Located 17 kms from the Central Indian town of Chandrapur, Wandhari is a very small village with a population of just 548 people. Their main source of income is from farming, mainly growing rice. A few people also work as labourers in the MIDC factory in a nearby village called Chota Nagpur, where Magic Bus works too. A single Zilla Parishad school serves students up to the 4th Standard. To continue their schooling, children have to go to a school in a nearby village, Chinchala, which is 2 kms away from Wandhari.
Unlike many of it's rural neighbours, Wandhari has the unique distinction of having a closed drainage system and an all-weather road. Bore wells with pumps operated by solar power are installed at strategic locations.
Magic Bus started work in Wandhari in February 2011. The number of children on the programme here is 55, with 22 boys and 33 girls. The Magic Bus staff member in charge identified and enabled the formal training for two local youth – Amit Deshkar and Roshni Chiwande. The training enables interested young people to become Magic Bus volunteer mentors. At Magic Bus, we call them Community Youth Leaders, and they are instrumental in delivering our programmes across 2000 communities including small villages like Wandhari.
“Learning happens through a process of experience, reflection, application and consolidation,” explains Monisha Singh Diwan, Magic Bus’ Senior GM, Programme Development, “The use of a metaphor makes it easier for the child to connect the activity with their real life experiences and thus makes learning more relevant.”
13-year-old Anu studies in the seventh standard and belongs to a family of four. Both her parents are farmers. In months where their crops fail, they work in others' lands as agricultural labourers. Anu's elder brother is 17 years old and studies in the tenth standard.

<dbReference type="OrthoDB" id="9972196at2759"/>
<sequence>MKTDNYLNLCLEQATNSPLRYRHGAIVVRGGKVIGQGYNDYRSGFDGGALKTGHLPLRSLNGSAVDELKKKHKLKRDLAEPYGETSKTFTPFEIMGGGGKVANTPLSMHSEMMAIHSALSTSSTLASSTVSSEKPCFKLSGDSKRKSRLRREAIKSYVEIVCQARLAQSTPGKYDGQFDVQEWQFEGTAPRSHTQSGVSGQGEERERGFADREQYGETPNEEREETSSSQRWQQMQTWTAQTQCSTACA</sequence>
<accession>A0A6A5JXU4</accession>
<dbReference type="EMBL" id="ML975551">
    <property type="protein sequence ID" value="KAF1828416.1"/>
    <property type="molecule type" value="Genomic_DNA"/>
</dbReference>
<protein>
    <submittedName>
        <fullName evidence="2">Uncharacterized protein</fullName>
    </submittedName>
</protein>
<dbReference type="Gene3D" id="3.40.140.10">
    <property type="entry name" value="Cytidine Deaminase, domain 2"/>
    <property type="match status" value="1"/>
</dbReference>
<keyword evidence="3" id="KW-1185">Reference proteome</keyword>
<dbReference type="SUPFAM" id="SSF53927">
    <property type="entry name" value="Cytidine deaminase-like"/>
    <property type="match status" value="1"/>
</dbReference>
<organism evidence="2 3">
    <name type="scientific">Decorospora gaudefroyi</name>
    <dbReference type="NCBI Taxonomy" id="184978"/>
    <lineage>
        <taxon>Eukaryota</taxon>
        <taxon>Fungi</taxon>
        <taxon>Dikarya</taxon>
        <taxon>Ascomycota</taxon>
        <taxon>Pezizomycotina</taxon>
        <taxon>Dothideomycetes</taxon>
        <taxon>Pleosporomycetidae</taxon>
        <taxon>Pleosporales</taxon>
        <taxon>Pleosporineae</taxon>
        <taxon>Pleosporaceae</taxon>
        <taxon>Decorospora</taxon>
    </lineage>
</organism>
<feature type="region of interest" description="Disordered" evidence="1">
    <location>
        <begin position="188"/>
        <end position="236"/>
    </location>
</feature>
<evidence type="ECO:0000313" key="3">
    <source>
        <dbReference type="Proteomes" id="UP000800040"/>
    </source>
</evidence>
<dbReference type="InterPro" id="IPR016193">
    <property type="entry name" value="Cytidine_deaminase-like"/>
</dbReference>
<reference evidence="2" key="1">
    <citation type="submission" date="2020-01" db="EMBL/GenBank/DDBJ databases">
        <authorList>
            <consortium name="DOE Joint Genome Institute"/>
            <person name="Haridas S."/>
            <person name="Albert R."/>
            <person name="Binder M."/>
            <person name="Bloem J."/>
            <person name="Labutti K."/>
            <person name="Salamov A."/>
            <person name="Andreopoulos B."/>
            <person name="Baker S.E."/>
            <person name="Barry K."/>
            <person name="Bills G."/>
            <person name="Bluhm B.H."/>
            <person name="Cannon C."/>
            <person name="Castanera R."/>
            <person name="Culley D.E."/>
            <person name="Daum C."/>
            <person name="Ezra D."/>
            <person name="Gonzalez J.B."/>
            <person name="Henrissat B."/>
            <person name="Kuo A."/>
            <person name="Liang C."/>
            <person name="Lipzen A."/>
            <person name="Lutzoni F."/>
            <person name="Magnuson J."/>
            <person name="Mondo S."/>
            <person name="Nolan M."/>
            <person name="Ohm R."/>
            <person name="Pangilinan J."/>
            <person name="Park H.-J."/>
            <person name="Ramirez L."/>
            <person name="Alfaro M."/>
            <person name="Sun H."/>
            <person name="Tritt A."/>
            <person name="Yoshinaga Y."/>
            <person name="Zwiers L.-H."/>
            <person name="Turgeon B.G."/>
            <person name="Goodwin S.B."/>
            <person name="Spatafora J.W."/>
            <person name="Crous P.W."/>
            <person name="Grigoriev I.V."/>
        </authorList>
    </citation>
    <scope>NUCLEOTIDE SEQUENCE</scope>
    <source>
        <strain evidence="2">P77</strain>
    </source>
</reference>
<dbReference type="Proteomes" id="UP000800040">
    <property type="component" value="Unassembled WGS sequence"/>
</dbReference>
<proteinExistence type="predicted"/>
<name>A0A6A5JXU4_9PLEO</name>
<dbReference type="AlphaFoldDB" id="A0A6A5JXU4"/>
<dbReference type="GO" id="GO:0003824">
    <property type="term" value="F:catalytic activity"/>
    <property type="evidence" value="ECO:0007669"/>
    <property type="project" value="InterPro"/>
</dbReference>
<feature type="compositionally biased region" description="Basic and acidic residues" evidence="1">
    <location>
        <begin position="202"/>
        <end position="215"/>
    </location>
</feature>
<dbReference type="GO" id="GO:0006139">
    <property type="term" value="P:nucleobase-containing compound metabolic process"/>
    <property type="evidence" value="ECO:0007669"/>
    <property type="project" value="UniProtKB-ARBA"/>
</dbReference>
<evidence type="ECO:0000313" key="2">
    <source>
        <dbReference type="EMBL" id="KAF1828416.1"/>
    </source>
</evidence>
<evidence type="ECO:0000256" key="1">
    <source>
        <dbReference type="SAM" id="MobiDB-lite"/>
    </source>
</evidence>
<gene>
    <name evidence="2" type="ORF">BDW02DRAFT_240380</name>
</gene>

The story unfolds in the year 2011 when Anu had just joined Magic Bus.
Anu found it difficult to control her temper.There were instances where without any provocation, she would fly into rage. All her teammates where upset with her and drew away from her.
Our mentors sat with Anu, counselling her on the need to overcome her anger issue. She agreed but was clueless how to do so. That is where the sessions came to her rescue. Through the sessions, she understood the need to respect others and their emotions. She felt she had hurt so many people with her anger.
This realisation was the breakthrough moment for Anu. Gradually, with a lot of effort, she started behaving cordially with others. She has made a small group of friends since then.
A few of the areas of behaviour change addressed by Magic Bus volunteers and mentors include:
Sessions take place at 3pm on Thursdays in this community.
Magic Bus interacts with children during these sessions using the following structure:
Off the training field, we supplement our activities by working with the Wandhari community. Besides regular meetings with children and parents, we hold rallies, cleanliness drives and community-wide sporting events aimed at empowering and strengthening this community as a whole.